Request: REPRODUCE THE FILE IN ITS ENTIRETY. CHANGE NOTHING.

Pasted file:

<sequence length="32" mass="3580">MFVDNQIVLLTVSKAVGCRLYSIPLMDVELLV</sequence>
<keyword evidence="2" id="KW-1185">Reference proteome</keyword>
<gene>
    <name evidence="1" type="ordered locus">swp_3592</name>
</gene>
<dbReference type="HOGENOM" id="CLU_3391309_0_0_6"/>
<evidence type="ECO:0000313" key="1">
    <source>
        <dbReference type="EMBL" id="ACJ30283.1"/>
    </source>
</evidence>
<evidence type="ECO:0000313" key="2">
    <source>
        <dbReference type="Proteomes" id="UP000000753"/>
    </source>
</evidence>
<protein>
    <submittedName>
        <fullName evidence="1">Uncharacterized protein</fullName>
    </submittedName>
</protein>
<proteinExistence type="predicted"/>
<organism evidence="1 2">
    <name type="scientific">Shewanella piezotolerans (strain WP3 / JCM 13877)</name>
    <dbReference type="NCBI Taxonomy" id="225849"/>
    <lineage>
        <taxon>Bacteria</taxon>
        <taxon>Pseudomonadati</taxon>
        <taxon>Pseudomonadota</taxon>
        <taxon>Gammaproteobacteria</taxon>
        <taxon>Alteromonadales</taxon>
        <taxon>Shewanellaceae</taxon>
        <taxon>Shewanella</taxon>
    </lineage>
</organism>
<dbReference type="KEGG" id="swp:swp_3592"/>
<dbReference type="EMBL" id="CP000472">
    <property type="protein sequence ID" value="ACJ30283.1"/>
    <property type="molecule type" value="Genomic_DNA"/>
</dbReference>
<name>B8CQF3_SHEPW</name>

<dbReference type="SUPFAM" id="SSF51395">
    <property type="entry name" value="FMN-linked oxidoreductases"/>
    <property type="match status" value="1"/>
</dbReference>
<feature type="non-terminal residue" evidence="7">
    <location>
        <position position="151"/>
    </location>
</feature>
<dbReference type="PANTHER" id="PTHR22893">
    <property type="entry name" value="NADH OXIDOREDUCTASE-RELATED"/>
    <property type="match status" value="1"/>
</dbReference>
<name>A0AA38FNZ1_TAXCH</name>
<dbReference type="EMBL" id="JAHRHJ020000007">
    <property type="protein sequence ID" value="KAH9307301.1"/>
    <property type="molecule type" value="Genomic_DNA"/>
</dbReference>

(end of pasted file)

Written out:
<sequence length="32" mass="3580">MFVDNQIVLLTVSKAVGCRLYSIPLMDVELLV</sequence>
<keyword evidence="2" id="KW-1185">Reference proteome</keyword>
<gene>
    <name evidence="1" type="ordered locus">swp_3592</name>
</gene>
<dbReference type="HOGENOM" id="CLU_3391309_0_0_6"/>
<evidence type="ECO:0000313" key="1">
    <source>
        <dbReference type="EMBL" id="ACJ30283.1"/>
    </source>
</evidence>
<evidence type="ECO:0000313" key="2">
    <source>
        <dbReference type="Proteomes" id="UP000000753"/>
    </source>
</evidence>
<protein>
    <submittedName>
        <fullName evidence="1">Uncharacterized protein</fullName>
    </submittedName>
</protein>
<proteinExistence type="predicted"/>
<organism evidence="1 2">
    <name type="scientific">Shewanella piezotolerans (strain WP3 / JCM 13877)</name>
    <dbReference type="NCBI Taxonomy" id="225849"/>
    <lineage>
        <taxon>Bacteria</taxon>
        <taxon>Pseudomonadati</taxon>
        <taxon>Pseudomonadota</taxon>
        <taxon>Gammaproteobacteria</taxon>
        <taxon>Alteromonadales</taxon>
        <taxon>Shewanellaceae</taxon>
        <taxon>Shewanella</taxon>
    </lineage>
</organism>
<dbReference type="KEGG" id="swp:swp_3592"/>
<dbReference type="EMBL" id="CP000472">
    <property type="protein sequence ID" value="ACJ30283.1"/>
    <property type="molecule type" value="Genomic_DNA"/>
</dbReference>
<name>B8CQF3_SHEPW</name>

<dbReference type="SUPFAM" id="SSF51395">
    <property type="entry name" value="FMN-linked oxidoreductases"/>
    <property type="match status" value="1"/>
</dbReference>
<feature type="non-terminal residue" evidence="7">
    <location>
        <position position="151"/>
    </location>
</feature>
<dbReference type="PANTHER" id="PTHR22893">
    <property type="entry name" value="NADH OXIDOREDUCTASE-RELATED"/>
    <property type="match status" value="1"/>
</dbReference>
<name>A0AA38FNZ1_TAXCH</name>
<dbReference type="EMBL" id="JAHRHJ020000007">
    <property type="protein sequence ID" value="KAH9307301.1"/>
    <property type="molecule type" value="Genomic_DNA"/>
</dbReference>